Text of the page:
The most seasoned recorded example was 168 years of age, yet people typically satisfy 140 years. A geoduck sucks water containing plankton (tiny fish) down through its long siphon, channels this for food and launches its reject out through a different opening in the siphon. Adult geoducks have only a few normal predators, which may likewise add to their life span. In Alaska, sea otters and dogfish have demonstrated fit for dislodging geoducks; starfish additionally attack and feed on the uncovered geoduck siphon. 

Geoducks are broadcast spawners. A female geoduck produces around 5 billion eggs in her very long term life expectancy. Notwithstanding, because of a low pace of enrollment and a high pace of mortality for geoduck eggs, larvae, and post-settled adolescents, populations are delayed to rebound. In Puget Sound, studies show that the recuperation time for a harvested tract is 39 years.

Biomass densities in Southeast Alaska are assessed by drivers, then, at that point expanded by 25 percent to represent geoducks not apparent at the hour of the study. This gauge is utilized to anticipate the two percent that took into consideration commercial reaping.

Geoduck Industrial Advantages

The world's first geoduck fishery was made in 1970, yet interest for the half-neglected mollusk was low from the start because of its texture.[citation needed] As of 2011, these shellfishes sell in China for more than US$33/kg or $15 per pound.

The geoduck's high market esteem has made a $80-million industry, with collecting happening in the territories of Alaska, Washington, and Oregon and the Canadian area of British Columbia. It is quite possibly the most firmly controlled fishery in the two nations. In Washington, Department of Natural Resources staff are on the water ceaselessly checking harvests to guarantee incomes are gotten, and the equivalent is valid in Canada where the Underwater Harvesters' Association deals with the Canadian Fishery related to Canada's Department of Fisheries and Oceans. The Washington State Department of Health tests water and tissue to guarantee mollusks are not separating and holding poisons, a continuous issue. With the ascent in cost has come the unavoidable issue with poaching, and with it the chance some could be reaped from risky areas.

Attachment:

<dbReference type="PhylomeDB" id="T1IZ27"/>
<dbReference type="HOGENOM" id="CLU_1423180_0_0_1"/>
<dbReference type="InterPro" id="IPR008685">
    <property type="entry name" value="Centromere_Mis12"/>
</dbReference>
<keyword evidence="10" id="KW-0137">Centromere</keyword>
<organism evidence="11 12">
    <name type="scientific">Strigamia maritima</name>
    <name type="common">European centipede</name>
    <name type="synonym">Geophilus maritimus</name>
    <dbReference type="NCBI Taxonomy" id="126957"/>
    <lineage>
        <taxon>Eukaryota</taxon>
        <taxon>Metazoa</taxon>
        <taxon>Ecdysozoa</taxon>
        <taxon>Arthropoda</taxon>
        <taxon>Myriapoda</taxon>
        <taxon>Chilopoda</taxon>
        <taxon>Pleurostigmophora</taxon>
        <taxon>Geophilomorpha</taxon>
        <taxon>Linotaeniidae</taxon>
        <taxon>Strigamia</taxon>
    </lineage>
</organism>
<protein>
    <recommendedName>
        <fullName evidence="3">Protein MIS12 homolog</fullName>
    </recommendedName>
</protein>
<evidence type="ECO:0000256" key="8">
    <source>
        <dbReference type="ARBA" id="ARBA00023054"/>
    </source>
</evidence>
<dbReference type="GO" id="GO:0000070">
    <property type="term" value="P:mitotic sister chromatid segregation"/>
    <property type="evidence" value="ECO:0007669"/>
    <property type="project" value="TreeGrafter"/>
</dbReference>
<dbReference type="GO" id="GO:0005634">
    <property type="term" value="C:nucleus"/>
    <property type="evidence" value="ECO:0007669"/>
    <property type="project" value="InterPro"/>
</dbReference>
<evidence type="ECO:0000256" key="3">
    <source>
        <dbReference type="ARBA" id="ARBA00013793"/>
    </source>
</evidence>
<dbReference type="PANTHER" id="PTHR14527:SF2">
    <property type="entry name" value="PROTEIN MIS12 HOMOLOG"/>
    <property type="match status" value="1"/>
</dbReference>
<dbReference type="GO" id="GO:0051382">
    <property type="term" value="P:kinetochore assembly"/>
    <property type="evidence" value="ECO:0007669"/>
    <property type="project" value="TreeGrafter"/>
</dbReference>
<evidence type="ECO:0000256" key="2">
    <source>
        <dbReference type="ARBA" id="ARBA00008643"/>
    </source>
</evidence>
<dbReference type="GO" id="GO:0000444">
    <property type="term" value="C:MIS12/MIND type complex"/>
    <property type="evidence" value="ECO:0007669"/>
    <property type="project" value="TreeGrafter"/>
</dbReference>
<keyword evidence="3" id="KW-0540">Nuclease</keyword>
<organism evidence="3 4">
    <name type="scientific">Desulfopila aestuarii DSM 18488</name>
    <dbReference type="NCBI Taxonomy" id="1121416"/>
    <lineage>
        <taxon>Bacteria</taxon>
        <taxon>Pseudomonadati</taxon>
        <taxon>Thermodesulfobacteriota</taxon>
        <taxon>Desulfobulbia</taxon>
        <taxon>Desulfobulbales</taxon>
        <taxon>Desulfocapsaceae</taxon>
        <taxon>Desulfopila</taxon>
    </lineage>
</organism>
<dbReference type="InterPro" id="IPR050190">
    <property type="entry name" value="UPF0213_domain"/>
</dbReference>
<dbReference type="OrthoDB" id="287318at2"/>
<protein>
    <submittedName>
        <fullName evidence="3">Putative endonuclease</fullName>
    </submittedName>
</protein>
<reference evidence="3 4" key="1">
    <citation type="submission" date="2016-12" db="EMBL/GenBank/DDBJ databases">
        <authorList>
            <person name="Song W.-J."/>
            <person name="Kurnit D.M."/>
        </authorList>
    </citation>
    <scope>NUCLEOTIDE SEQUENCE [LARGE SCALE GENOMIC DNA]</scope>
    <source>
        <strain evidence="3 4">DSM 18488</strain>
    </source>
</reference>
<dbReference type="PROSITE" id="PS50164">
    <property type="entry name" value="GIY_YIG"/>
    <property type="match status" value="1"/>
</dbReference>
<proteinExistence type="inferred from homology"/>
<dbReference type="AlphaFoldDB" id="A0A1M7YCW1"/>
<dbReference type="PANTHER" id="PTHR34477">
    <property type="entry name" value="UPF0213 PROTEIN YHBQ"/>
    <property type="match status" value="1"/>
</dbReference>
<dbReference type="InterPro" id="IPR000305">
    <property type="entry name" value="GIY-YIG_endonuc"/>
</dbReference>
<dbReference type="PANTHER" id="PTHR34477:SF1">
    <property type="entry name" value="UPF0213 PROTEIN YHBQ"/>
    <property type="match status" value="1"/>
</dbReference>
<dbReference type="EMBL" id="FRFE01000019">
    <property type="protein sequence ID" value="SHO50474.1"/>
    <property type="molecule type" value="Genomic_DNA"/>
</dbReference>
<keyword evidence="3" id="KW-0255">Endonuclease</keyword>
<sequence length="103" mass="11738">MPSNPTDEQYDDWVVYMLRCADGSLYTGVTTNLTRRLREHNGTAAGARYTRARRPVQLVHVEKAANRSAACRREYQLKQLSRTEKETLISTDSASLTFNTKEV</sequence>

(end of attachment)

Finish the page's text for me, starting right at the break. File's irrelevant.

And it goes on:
Starting in 2007 signs of progress in the testing framework for polluted shellfishes have permitted geoduck collectors to convey live mollusks all the more reliably. The new testing framework decides the suitability of shellfishes from tried beds before the reapers fish the region. Past strategies tried mollusks after reap. This headway has implied that 90% of mollusks were conveyed live to advertise in 2007. In 2001, just 10 percent were live.[16] Because geoduck has a lot higher market esteem lives an extra $4.4 to $6.6/kg or $2 to $3 per pound; this advancement has assisted with invigorating the blossoming business. 

The COVID-19 pandemic disturbed the geoduck business. Given the close closure of cafés and fish advertises the nation over, interest for live geoducks dove. Jumpers in Southeast Alaska who commonly see costs of $5 to $10/lb at live geoducks revealed costs as low as $1/lb, driving numerous to quit fishing for a brief time.

Geoduck Habitat

The greatest shellfish in the Pacific Northwest is the geoduck. The world's biggest tunneling mollusk, they are very plentiful in the inland waters of Puget Sound, British Columbia, and Alaska, where the subtidal populaces support significant commercial fisheries. 

Geoduck is an exceptionally famous focus for the sporting fishery yet there is restricted upland admittance to seashores that help intertidal populaces of geoduck. Tides to collect intertidal geoducks should be at any rate - 2.0 feet or lower. Sporting reapers may expect huge groups looking for geoducks when these low tides happen at mainstream state park locations.

Geoduck Description and Range

It is a large clam native to the west coast of North America (Washington) from Alaska in Baja California.  However, these species are rarely found along the Pacific coast, and populations are likewise scarce in the west of Clallam Bay in the Strait of Juan de Fuca. 

These invertebrates are found buried two to three feet deep in sediments, sand, or gravel. The gaping, oblong shell has a white appearance with concentric rings and generally has thin patches of flaky earthy-coloured covering (periostracum) at the edges. The siphon and mantle are so long that they cannot be covered into the shell.

Geoduck Locations

Natural "beds" of geoducks are found on numerous public beaches in Washington, but they will rarely be exposed to other than at tides lower than - 2.0 feet. Only Puget Sound and Hood Canal comprise expanded populations of geoducks; however, they are rarely encountered on the Pacific coast beaches and west of Clallam Bay in the Strait of Juan de Fuca. 

Pacific Geoduck

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The Pacific geoduck mollusk Panopea generosa is one of the biggest tunneling shellfishes on the planet. The shell has been estimated to be up to 212 mm with a wet load of 3.25 kg. Geoducks can cover themselves so their siphons stretch 1 meter to the substrate surface. The outside and within its shell are white and the shell is adjusted anteriorly, shortened at the siphon end, expanding at all sides because of an enormous body and neck. Little adolescents have a huge, all-around created foot, which turns out to be relatively more modest as the mollusk develops.